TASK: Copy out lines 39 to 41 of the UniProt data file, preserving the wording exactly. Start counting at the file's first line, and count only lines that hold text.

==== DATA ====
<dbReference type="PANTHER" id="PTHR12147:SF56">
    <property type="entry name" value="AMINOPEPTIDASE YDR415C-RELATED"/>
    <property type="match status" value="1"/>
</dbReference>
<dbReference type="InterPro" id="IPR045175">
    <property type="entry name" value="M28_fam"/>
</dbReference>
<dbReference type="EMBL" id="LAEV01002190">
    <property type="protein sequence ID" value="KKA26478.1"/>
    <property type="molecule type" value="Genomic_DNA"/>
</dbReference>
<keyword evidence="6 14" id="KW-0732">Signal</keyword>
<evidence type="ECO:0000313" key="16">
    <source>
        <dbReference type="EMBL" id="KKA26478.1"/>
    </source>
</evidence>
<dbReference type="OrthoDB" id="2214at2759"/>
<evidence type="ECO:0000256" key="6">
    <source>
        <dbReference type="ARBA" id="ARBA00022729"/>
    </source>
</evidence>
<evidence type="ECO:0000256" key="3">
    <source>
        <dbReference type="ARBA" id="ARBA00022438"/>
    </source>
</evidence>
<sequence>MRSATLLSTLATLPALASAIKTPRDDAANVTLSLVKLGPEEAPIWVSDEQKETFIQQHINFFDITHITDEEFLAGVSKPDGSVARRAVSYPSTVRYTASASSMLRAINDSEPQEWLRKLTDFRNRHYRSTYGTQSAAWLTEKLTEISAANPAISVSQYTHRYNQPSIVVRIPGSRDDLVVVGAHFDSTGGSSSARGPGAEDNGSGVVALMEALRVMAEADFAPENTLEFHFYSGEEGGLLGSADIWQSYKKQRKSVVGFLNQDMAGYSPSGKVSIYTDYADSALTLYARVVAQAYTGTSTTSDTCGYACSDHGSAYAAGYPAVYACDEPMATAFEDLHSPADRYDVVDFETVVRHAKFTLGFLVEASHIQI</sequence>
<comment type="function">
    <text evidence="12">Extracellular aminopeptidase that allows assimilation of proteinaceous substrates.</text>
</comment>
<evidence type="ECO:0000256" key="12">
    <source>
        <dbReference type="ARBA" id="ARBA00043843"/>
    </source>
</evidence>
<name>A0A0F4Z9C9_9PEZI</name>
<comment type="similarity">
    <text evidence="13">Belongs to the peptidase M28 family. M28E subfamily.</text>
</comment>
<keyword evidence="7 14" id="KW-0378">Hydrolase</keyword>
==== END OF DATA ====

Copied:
<comment type="similarity">
    <text evidence="13">Belongs to the peptidase M28 family. M28E subfamily.</text>
</comment>